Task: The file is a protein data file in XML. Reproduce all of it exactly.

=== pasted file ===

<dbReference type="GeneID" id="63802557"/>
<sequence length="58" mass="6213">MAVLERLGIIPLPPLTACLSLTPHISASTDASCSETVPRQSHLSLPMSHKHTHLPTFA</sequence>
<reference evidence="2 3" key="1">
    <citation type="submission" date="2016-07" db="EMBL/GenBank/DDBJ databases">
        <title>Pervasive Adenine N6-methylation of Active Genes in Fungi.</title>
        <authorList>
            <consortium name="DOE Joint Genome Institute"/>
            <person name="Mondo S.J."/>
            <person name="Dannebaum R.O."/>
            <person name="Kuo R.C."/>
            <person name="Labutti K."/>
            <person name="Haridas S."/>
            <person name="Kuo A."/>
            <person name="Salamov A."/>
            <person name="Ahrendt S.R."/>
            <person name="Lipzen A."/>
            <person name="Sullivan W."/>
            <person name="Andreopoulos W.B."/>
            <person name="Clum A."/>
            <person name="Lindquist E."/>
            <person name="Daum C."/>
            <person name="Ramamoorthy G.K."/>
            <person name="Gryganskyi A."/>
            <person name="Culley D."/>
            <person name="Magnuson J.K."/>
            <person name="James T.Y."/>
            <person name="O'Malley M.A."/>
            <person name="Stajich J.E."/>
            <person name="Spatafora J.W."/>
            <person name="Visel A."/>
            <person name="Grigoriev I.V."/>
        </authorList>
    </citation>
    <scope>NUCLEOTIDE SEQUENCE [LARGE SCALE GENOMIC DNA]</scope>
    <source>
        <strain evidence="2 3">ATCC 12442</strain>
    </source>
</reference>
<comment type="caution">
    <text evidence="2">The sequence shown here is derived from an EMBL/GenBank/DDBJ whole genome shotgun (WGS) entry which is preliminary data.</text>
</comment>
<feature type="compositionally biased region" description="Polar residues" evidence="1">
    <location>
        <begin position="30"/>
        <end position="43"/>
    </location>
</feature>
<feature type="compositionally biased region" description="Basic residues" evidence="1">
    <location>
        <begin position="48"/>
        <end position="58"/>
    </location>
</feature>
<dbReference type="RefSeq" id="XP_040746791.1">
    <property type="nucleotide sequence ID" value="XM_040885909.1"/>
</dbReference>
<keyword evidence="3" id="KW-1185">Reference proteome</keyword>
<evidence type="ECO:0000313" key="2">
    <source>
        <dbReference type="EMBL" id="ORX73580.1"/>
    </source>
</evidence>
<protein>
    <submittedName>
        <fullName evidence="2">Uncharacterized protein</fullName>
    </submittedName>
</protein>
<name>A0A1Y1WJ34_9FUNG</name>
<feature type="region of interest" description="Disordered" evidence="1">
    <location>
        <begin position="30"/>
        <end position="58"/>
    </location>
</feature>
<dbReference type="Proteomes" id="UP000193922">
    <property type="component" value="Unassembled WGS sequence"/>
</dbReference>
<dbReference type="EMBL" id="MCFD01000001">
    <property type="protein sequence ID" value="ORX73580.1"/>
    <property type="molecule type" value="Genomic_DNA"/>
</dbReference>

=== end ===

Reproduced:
<dbReference type="GeneID" id="63802557"/>
<sequence length="58" mass="6213">MAVLERLGIIPLPPLTACLSLTPHISASTDASCSETVPRQSHLSLPMSHKHTHLPTFA</sequence>
<reference evidence="2 3" key="1">
    <citation type="submission" date="2016-07" db="EMBL/GenBank/DDBJ databases">
        <title>Pervasive Adenine N6-methylation of Active Genes in Fungi.</title>
        <authorList>
            <consortium name="DOE Joint Genome Institute"/>
            <person name="Mondo S.J."/>
            <person name="Dannebaum R.O."/>
            <person name="Kuo R.C."/>
            <person name="Labutti K."/>
            <person name="Haridas S."/>
            <person name="Kuo A."/>
            <person name="Salamov A."/>
            <person name="Ahrendt S.R."/>
            <person name="Lipzen A."/>
            <person name="Sullivan W."/>
            <person name="Andreopoulos W.B."/>
            <person name="Clum A."/>
            <person name="Lindquist E."/>
            <person name="Daum C."/>
            <person name="Ramamoorthy G.K."/>
            <person name="Gryganskyi A."/>
            <person name="Culley D."/>
            <person name="Magnuson J.K."/>
            <person name="James T.Y."/>
            <person name="O'Malley M.A."/>
            <person name="Stajich J.E."/>
            <person name="Spatafora J.W."/>
            <person name="Visel A."/>
            <person name="Grigoriev I.V."/>
        </authorList>
    </citation>
    <scope>NUCLEOTIDE SEQUENCE [LARGE SCALE GENOMIC DNA]</scope>
    <source>
        <strain evidence="2 3">ATCC 12442</strain>
    </source>
</reference>
<comment type="caution">
    <text evidence="2">The sequence shown here is derived from an EMBL/GenBank/DDBJ whole genome shotgun (WGS) entry which is preliminary data.</text>
</comment>
<feature type="compositionally biased region" description="Polar residues" evidence="1">
    <location>
        <begin position="30"/>
        <end position="43"/>
    </location>
</feature>
<feature type="compositionally biased region" description="Basic residues" evidence="1">
    <location>
        <begin position="48"/>
        <end position="58"/>
    </location>
</feature>
<dbReference type="RefSeq" id="XP_040746791.1">
    <property type="nucleotide sequence ID" value="XM_040885909.1"/>
</dbReference>
<keyword evidence="3" id="KW-1185">Reference proteome</keyword>
<evidence type="ECO:0000313" key="2">
    <source>
        <dbReference type="EMBL" id="ORX73580.1"/>
    </source>
</evidence>
<protein>
    <submittedName>
        <fullName evidence="2">Uncharacterized protein</fullName>
    </submittedName>
</protein>
<name>A0A1Y1WJ34_9FUNG</name>
<feature type="region of interest" description="Disordered" evidence="1">
    <location>
        <begin position="30"/>
        <end position="58"/>
    </location>
</feature>
<dbReference type="Proteomes" id="UP000193922">
    <property type="component" value="Unassembled WGS sequence"/>
</dbReference>
<dbReference type="EMBL" id="MCFD01000001">
    <property type="protein sequence ID" value="ORX73580.1"/>
    <property type="molecule type" value="Genomic_DNA"/>
</dbReference>